crisis in the light of honest counsel.

Today, the absence of the single gender work
environment, and the onslaught of political
correctness has placed the personal crises of police
officers squarely within the domain of the Personal
Crisis Industry.  The informal peer counseling of the
past is now not only unwelcome, but it's also
dangerous to any police officer who might offer
counsel to a fellow police officer who is experiencing
a personal crisis.

When you begin your police career, you're going to
see a lot of police officers in crisis.  If you're a
relatively self sufficient individual, you're going to
view most of the "crises" you observe as just
everyday, normal problems people have.  While your
predecessors would have quickly verbalized that
view without fear of retaliation, you won't enjoy the
same freedom to express your views.
One of the greatest benefits of being a police officer
is the opportunity to view social behavior at its best
and worst; albeit, the worst far outweighs the
best.  However, that's good, because you see, first
hand, the often disastrous consequences that
result from irresponsible personal behavior.

So, why is irresponsible behavior so tolerated, and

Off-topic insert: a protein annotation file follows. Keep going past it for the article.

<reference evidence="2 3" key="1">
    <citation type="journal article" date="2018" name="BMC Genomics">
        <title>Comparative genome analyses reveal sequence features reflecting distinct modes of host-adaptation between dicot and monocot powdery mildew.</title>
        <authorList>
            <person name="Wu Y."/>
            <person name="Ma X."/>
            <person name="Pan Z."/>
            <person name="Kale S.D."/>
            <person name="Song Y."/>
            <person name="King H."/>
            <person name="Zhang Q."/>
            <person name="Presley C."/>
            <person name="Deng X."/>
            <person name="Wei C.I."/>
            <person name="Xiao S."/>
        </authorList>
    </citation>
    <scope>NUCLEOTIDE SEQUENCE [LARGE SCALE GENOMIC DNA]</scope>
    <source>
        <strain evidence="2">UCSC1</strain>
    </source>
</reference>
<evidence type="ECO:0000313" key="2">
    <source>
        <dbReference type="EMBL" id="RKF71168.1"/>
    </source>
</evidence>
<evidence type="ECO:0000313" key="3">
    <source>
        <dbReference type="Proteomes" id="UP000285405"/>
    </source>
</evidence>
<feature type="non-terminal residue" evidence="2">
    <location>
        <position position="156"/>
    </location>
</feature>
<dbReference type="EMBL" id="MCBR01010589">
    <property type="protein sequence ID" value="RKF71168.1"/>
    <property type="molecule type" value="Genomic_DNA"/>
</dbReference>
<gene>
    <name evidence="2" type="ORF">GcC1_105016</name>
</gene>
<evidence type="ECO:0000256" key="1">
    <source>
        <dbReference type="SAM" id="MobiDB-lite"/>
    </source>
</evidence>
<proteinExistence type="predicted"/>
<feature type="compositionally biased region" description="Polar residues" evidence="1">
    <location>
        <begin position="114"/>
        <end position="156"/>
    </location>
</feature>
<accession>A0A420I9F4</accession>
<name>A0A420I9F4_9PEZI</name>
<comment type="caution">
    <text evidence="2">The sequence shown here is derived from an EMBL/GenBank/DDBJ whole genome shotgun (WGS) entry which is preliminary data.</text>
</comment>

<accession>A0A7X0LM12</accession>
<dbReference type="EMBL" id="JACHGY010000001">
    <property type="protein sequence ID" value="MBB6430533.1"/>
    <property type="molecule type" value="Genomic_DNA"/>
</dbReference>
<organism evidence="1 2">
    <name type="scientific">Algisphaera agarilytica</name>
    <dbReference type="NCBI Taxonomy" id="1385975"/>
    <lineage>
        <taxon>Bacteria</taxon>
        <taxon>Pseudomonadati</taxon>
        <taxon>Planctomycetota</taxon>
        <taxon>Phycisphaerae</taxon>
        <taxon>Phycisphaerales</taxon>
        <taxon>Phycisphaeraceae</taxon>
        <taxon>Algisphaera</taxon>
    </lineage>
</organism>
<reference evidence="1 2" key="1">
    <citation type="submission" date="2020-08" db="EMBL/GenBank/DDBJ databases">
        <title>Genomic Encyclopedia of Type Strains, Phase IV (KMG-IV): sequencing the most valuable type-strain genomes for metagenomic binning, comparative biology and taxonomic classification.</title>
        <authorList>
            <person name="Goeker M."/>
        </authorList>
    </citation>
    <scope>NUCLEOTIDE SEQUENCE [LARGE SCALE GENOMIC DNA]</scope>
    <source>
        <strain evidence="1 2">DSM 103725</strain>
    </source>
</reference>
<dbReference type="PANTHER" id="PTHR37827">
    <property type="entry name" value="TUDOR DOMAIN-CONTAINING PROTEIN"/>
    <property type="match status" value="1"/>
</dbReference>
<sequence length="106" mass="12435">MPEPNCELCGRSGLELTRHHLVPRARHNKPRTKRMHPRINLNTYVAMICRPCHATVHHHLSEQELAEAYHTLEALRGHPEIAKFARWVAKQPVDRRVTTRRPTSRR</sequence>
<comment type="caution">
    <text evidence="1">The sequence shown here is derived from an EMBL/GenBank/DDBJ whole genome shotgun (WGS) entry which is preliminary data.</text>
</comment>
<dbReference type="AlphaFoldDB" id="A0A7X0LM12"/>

even acceptable, in so many parts of the society
you serve?  The short answer is, it's profitable.  A
growing economy combined with doctors, lawyers,
all kinds of advocates, and a runaway healthcare
system have made personal crisis a multi-billion
dollar industry.

However, the personal crisis industry is suffering
the same growing pains any industry suffers from
fast and furious growth.  Any infrastructure is only
as good as its ability to handle the volume for which
it's designed.  When the volume exceeds the
design, things start to become complicated.

Police officers have always been at risk of being
adversely affected psychologically by situations and
circumstances that come with the territory.  Some
may become physically ill from some of the things
they simply witness.  In the past, a police officer
either put all the awful things into perspective, or
the police officer would resign and look for another
line of work.  Peer pressure contributed significantly
to weeding out those who were psychologically
unsuited for police work.  That pressure was rarely
mean spirited.  Instead, the pressure was applied in
good faith with the welfare of the individual police
officer as the primary factor.  Of course, since police
officers are so dependent upon one another, the
group's welfare was also of paramount importance.

Things weren't perfect.  Some police officers would
succumb to stress and emulate, in various degrees,
some of the irresponsible behavior they observed in